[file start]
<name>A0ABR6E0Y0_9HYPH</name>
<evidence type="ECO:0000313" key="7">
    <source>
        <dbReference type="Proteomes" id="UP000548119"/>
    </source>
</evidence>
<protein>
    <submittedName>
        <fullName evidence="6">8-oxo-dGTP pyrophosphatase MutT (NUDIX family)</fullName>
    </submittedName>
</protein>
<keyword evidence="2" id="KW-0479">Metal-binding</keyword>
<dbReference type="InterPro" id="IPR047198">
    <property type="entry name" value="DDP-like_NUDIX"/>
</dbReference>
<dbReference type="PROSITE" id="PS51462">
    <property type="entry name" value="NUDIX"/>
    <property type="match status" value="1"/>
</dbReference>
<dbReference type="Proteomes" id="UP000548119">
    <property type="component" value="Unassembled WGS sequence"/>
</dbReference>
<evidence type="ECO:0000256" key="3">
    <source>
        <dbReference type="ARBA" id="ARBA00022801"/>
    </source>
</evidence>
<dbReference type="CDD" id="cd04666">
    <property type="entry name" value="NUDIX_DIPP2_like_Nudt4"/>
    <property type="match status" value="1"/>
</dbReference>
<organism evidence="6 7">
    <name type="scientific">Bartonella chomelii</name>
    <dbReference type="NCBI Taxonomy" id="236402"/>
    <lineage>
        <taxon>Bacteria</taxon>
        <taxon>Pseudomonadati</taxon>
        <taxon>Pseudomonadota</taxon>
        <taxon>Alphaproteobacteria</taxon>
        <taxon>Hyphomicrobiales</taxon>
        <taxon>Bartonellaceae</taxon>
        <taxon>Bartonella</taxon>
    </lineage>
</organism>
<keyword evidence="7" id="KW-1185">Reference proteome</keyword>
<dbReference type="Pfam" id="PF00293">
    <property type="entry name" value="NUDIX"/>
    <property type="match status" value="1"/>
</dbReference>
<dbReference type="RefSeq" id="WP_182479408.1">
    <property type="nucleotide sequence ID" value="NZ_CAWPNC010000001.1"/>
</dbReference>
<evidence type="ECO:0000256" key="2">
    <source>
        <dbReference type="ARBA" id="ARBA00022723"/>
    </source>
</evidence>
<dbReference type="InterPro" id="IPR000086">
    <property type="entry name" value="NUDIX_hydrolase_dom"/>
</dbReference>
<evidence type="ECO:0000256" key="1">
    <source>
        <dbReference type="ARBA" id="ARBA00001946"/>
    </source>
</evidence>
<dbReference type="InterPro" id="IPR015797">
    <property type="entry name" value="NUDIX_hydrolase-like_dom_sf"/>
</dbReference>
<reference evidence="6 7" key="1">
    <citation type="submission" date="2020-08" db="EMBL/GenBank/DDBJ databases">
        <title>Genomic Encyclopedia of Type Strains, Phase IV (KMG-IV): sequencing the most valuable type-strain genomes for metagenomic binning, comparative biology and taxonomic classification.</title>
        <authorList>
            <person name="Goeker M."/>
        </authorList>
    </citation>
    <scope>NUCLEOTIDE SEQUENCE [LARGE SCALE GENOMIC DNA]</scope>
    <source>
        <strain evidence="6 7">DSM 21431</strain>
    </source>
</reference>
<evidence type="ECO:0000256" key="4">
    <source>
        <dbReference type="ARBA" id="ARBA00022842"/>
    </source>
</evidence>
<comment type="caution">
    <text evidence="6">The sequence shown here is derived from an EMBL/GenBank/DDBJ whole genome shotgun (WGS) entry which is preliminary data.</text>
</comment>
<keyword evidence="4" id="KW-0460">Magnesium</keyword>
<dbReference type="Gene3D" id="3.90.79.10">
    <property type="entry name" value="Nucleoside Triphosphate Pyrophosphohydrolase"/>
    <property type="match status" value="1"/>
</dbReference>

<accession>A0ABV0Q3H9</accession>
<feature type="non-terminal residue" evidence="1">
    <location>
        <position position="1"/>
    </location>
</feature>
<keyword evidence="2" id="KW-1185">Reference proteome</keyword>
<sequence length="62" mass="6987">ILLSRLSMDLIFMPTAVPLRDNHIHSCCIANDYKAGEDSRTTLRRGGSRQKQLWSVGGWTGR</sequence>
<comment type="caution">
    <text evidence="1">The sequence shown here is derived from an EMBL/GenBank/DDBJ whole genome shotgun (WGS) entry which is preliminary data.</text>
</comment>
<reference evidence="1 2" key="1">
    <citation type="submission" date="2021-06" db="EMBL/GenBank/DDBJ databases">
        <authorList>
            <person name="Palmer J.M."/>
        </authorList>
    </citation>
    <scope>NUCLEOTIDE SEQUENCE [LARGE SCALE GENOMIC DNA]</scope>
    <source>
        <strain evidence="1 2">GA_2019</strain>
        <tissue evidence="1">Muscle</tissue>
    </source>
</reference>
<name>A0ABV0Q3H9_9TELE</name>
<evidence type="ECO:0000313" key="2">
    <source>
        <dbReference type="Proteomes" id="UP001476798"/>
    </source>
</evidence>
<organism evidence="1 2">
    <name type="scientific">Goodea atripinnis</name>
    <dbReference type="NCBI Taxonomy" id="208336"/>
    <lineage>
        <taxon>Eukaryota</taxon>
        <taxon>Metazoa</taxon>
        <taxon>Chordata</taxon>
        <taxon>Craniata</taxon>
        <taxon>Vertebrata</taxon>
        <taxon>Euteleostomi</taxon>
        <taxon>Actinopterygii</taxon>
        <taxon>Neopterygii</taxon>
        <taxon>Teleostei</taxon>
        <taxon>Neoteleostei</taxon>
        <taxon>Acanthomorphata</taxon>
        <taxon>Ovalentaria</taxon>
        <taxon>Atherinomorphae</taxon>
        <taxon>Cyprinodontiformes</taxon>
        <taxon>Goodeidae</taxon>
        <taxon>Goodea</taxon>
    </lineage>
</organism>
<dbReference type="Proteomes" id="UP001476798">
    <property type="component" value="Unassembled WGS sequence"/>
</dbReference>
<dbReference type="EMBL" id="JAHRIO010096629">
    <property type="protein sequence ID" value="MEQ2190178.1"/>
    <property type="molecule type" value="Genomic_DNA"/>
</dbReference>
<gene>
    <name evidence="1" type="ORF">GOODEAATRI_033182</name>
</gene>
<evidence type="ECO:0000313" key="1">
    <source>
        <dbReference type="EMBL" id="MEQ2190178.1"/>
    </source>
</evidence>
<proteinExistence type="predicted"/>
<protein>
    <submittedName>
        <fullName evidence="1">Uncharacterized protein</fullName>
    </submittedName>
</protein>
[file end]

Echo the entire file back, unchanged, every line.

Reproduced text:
<name>A0ABR6E0Y0_9HYPH</name>
<evidence type="ECO:0000313" key="7">
    <source>
        <dbReference type="Proteomes" id="UP000548119"/>
    </source>
</evidence>
<protein>
    <submittedName>
        <fullName evidence="6">8-oxo-dGTP pyrophosphatase MutT (NUDIX family)</fullName>
    </submittedName>
</protein>
<keyword evidence="2" id="KW-0479">Metal-binding</keyword>
<dbReference type="InterPro" id="IPR047198">
    <property type="entry name" value="DDP-like_NUDIX"/>
</dbReference>
<dbReference type="PROSITE" id="PS51462">
    <property type="entry name" value="NUDIX"/>
    <property type="match status" value="1"/>
</dbReference>
<dbReference type="Proteomes" id="UP000548119">
    <property type="component" value="Unassembled WGS sequence"/>
</dbReference>
<evidence type="ECO:0000256" key="3">
    <source>
        <dbReference type="ARBA" id="ARBA00022801"/>
    </source>
</evidence>
<dbReference type="CDD" id="cd04666">
    <property type="entry name" value="NUDIX_DIPP2_like_Nudt4"/>
    <property type="match status" value="1"/>
</dbReference>
<organism evidence="6 7">
    <name type="scientific">Bartonella chomelii</name>
    <dbReference type="NCBI Taxonomy" id="236402"/>
    <lineage>
        <taxon>Bacteria</taxon>
        <taxon>Pseudomonadati</taxon>
        <taxon>Pseudomonadota</taxon>
        <taxon>Alphaproteobacteria</taxon>
        <taxon>Hyphomicrobiales</taxon>
        <taxon>Bartonellaceae</taxon>
        <taxon>Bartonella</taxon>
    </lineage>
</organism>
<keyword evidence="7" id="KW-1185">Reference proteome</keyword>
<dbReference type="Pfam" id="PF00293">
    <property type="entry name" value="NUDIX"/>
    <property type="match status" value="1"/>
</dbReference>
<dbReference type="RefSeq" id="WP_182479408.1">
    <property type="nucleotide sequence ID" value="NZ_CAWPNC010000001.1"/>
</dbReference>
<evidence type="ECO:0000256" key="2">
    <source>
        <dbReference type="ARBA" id="ARBA00022723"/>
    </source>
</evidence>
<dbReference type="InterPro" id="IPR000086">
    <property type="entry name" value="NUDIX_hydrolase_dom"/>
</dbReference>
<evidence type="ECO:0000256" key="1">
    <source>
        <dbReference type="ARBA" id="ARBA00001946"/>
    </source>
</evidence>
<dbReference type="InterPro" id="IPR015797">
    <property type="entry name" value="NUDIX_hydrolase-like_dom_sf"/>
</dbReference>
<reference evidence="6 7" key="1">
    <citation type="submission" date="2020-08" db="EMBL/GenBank/DDBJ databases">
        <title>Genomic Encyclopedia of Type Strains, Phase IV (KMG-IV): sequencing the most valuable type-strain genomes for metagenomic binning, comparative biology and taxonomic classification.</title>
        <authorList>
            <person name="Goeker M."/>
        </authorList>
    </citation>
    <scope>NUCLEOTIDE SEQUENCE [LARGE SCALE GENOMIC DNA]</scope>
    <source>
        <strain evidence="6 7">DSM 21431</strain>
    </source>
</reference>
<evidence type="ECO:0000256" key="4">
    <source>
        <dbReference type="ARBA" id="ARBA00022842"/>
    </source>
</evidence>
<comment type="caution">
    <text evidence="6">The sequence shown here is derived from an EMBL/GenBank/DDBJ whole genome shotgun (WGS) entry which is preliminary data.</text>
</comment>
<keyword evidence="4" id="KW-0460">Magnesium</keyword>
<dbReference type="Gene3D" id="3.90.79.10">
    <property type="entry name" value="Nucleoside Triphosphate Pyrophosphohydrolase"/>
    <property type="match status" value="1"/>
</dbReference>

<accession>A0ABV0Q3H9</accession>
<feature type="non-terminal residue" evidence="1">
    <location>
        <position position="1"/>
    </location>
</feature>
<keyword evidence="2" id="KW-1185">Reference proteome</keyword>
<sequence length="62" mass="6987">ILLSRLSMDLIFMPTAVPLRDNHIHSCCIANDYKAGEDSRTTLRRGGSRQKQLWSVGGWTGR</sequence>
<comment type="caution">
    <text evidence="1">The sequence shown here is derived from an EMBL/GenBank/DDBJ whole genome shotgun (WGS) entry which is preliminary data.</text>
</comment>
<reference evidence="1 2" key="1">
    <citation type="submission" date="2021-06" db="EMBL/GenBank/DDBJ databases">
        <authorList>
            <person name="Palmer J.M."/>
        </authorList>
    </citation>
    <scope>NUCLEOTIDE SEQUENCE [LARGE SCALE GENOMIC DNA]</scope>
    <source>
        <strain evidence="1 2">GA_2019</strain>
        <tissue evidence="1">Muscle</tissue>
    </source>
</reference>
<name>A0ABV0Q3H9_9TELE</name>
<evidence type="ECO:0000313" key="2">
    <source>
        <dbReference type="Proteomes" id="UP001476798"/>
    </source>
</evidence>
<organism evidence="1 2">
    <name type="scientific">Goodea atripinnis</name>
    <dbReference type="NCBI Taxonomy" id="208336"/>
    <lineage>
        <taxon>Eukaryota</taxon>
        <taxon>Metazoa</taxon>
        <taxon>Chordata</taxon>
        <taxon>Craniata</taxon>
        <taxon>Vertebrata</taxon>
        <taxon>Euteleostomi</taxon>
        <taxon>Actinopterygii</taxon>
        <taxon>Neopterygii</taxon>
        <taxon>Teleostei</taxon>
        <taxon>Neoteleostei</taxon>
        <taxon>Acanthomorphata</taxon>
        <taxon>Ovalentaria</taxon>
        <taxon>Atherinomorphae</taxon>
        <taxon>Cyprinodontiformes</taxon>
        <taxon>Goodeidae</taxon>
        <taxon>Goodea</taxon>
    </lineage>
</organism>
<dbReference type="Proteomes" id="UP001476798">
    <property type="component" value="Unassembled WGS sequence"/>
</dbReference>
<dbReference type="EMBL" id="JAHRIO010096629">
    <property type="protein sequence ID" value="MEQ2190178.1"/>
    <property type="molecule type" value="Genomic_DNA"/>
</dbReference>
<gene>
    <name evidence="1" type="ORF">GOODEAATRI_033182</name>
</gene>
<evidence type="ECO:0000313" key="1">
    <source>
        <dbReference type="EMBL" id="MEQ2190178.1"/>
    </source>
</evidence>
<proteinExistence type="predicted"/>
<protein>
    <submittedName>
        <fullName evidence="1">Uncharacterized protein</fullName>
    </submittedName>
</protein>